It was rather nice to see some faces to match up with names that have become
familiar to me (Jerry Kaelin, Jim Zittel, Mark Fisher, and so forth and so
on.)

On another note, I FINALLY got to hear some of the sound files up on Mark
Mello's Little Lighthouse site. I loved Andy's Happy Birthday. If you
haven't heard it yet, get thee to the Little Lighthouse with all due haste!

Ramblingly yours,
Amanda
Daemon est deus inversus
XTC songs of the day-Difficult Age
non XTC-Fly Like An Eagle-Steve Miller

------------------------------

From: TBERNHA@columbiaenergy.com
Subject: Stage left...
Message-ID: <0017110000573770000002L102*@MHS>
Date: Fri, 17 Oct 1997 10:46:47 -0400

Stage right...

Haven't found much to comment about lately, so I figured I'd just wait in
the wings. But a couple of things in the latest issues piqued my interest.

Mike Myers noted, about the new producer:
> Also, he probably will play a big role in preproduction activities which
concentrate on several levels including orchestration and arrangement.
What I will be looking for is his involvement in song selection and track
order which a strong producer takes a big role in.  If we hear that he is
not a player during this phase, then I think that Andy's really in charge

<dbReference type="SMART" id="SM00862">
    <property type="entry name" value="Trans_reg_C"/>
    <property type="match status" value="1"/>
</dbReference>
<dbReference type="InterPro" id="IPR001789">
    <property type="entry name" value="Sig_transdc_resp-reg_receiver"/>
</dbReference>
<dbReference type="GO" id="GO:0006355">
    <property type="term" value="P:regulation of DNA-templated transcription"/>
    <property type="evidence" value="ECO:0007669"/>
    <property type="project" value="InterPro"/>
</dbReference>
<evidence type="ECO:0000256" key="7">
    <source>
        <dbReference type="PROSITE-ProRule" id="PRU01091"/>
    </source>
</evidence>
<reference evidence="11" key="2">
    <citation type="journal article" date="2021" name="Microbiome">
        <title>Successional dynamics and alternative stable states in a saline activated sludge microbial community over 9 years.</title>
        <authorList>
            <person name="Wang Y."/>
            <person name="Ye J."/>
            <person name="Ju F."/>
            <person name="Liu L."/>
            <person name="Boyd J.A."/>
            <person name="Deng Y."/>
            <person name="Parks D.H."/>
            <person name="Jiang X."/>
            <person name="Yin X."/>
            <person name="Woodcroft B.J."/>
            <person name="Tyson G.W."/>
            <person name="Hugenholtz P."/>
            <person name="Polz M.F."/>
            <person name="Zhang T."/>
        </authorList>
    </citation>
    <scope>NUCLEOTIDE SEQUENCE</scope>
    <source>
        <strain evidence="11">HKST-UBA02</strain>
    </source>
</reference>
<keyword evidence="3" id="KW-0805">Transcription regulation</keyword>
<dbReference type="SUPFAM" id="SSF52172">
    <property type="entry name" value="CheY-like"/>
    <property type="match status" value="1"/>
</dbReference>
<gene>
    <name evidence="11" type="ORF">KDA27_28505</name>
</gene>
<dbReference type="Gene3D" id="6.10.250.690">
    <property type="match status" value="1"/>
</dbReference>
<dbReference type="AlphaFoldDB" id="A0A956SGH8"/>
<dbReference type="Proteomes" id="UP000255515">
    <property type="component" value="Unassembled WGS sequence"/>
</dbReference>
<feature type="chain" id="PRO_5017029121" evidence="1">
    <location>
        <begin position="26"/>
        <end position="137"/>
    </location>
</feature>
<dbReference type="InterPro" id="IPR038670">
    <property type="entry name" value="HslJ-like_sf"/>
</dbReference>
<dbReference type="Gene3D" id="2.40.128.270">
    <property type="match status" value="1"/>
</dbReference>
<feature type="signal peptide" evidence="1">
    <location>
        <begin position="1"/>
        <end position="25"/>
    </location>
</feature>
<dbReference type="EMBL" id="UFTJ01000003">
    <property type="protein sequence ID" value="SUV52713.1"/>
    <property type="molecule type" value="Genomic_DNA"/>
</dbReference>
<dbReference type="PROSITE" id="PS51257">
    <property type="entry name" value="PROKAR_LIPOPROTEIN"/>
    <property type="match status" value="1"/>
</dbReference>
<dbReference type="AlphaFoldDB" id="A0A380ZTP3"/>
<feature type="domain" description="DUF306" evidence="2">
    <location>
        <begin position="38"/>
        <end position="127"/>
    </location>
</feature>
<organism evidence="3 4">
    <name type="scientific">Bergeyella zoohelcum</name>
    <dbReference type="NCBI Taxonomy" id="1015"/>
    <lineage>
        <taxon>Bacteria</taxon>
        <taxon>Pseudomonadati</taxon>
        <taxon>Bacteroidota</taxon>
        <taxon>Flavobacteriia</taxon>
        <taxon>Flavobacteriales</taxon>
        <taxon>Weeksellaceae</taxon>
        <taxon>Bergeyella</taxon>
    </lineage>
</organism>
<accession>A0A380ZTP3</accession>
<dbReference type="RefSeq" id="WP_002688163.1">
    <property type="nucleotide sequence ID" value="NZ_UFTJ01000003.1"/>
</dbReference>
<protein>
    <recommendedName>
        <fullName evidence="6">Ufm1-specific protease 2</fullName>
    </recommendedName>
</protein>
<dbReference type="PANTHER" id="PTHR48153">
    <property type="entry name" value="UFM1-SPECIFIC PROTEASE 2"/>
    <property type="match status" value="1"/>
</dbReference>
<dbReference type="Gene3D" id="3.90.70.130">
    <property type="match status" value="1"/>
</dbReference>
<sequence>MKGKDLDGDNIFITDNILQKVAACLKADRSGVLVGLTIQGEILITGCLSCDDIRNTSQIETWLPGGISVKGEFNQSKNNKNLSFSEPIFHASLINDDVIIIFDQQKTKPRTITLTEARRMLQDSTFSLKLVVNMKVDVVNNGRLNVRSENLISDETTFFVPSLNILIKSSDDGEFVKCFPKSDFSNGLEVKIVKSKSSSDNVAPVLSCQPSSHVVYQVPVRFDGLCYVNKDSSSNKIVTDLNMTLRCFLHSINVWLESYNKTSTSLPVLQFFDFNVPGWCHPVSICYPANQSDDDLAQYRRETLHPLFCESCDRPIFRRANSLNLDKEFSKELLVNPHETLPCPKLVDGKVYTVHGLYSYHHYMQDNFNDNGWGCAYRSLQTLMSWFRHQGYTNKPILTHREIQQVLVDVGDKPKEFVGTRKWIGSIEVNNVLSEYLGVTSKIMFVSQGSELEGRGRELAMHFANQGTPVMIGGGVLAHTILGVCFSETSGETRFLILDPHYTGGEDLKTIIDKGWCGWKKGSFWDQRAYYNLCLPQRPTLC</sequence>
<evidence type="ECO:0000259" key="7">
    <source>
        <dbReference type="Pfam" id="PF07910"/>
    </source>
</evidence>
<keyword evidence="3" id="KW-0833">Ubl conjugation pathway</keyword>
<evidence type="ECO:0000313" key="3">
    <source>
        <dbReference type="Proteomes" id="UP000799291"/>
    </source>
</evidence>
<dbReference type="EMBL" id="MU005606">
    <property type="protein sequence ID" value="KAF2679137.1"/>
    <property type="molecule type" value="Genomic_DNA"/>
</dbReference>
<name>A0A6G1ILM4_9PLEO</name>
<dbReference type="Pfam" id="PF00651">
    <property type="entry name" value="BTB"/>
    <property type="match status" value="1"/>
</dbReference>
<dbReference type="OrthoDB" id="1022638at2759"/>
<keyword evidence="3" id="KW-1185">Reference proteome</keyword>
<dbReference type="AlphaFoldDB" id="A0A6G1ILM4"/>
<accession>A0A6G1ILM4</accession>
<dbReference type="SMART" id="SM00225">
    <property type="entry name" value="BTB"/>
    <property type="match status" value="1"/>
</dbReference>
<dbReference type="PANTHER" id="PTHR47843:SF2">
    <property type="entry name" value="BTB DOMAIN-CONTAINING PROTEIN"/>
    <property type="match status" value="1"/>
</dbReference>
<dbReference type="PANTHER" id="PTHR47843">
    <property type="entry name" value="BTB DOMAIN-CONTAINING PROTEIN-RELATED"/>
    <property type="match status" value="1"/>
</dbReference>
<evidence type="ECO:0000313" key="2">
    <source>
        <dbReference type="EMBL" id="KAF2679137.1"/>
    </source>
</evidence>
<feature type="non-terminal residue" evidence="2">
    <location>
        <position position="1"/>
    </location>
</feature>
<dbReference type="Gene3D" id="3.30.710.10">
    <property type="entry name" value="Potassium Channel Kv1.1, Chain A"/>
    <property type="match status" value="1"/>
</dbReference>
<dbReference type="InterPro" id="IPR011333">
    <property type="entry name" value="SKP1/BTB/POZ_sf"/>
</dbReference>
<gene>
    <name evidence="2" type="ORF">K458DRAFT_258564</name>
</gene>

and Bendall is just a producer in name only.<

Well, from what I know, English Settlement is a result of an arrangement
like that -- Hugh P. as co-producer/engineer -- so we can't go too far
wrong if that is indeed the case, eh?

About the solos -- I think some people have misinterpreted Master
Sherwood's post about Skynyrd and Books are Burning. His
tongue-in-cheek point was, I think, that people might be afraid that the
band could descend into that kind of self-indulgence, which we all know
will of course never happen but presents an amusing image nonetheless.
Can you imagine Dave with his guitar thrust out phallically, flicking his
tongue at a rapid-fire pace at the teenage groupies and french
trombonists in the audience as he and Andy trade, um,  licks in a
20-minute guitar battle? Of course not!  (Calm DOWN, Amanda!  ;^)

That's not to say that I wouldn't love to hear both Andy and Dave play
more and longer solos (and we can thank Becki for one recent example
of Dave's brilliance), but I think that we can trust them to know when to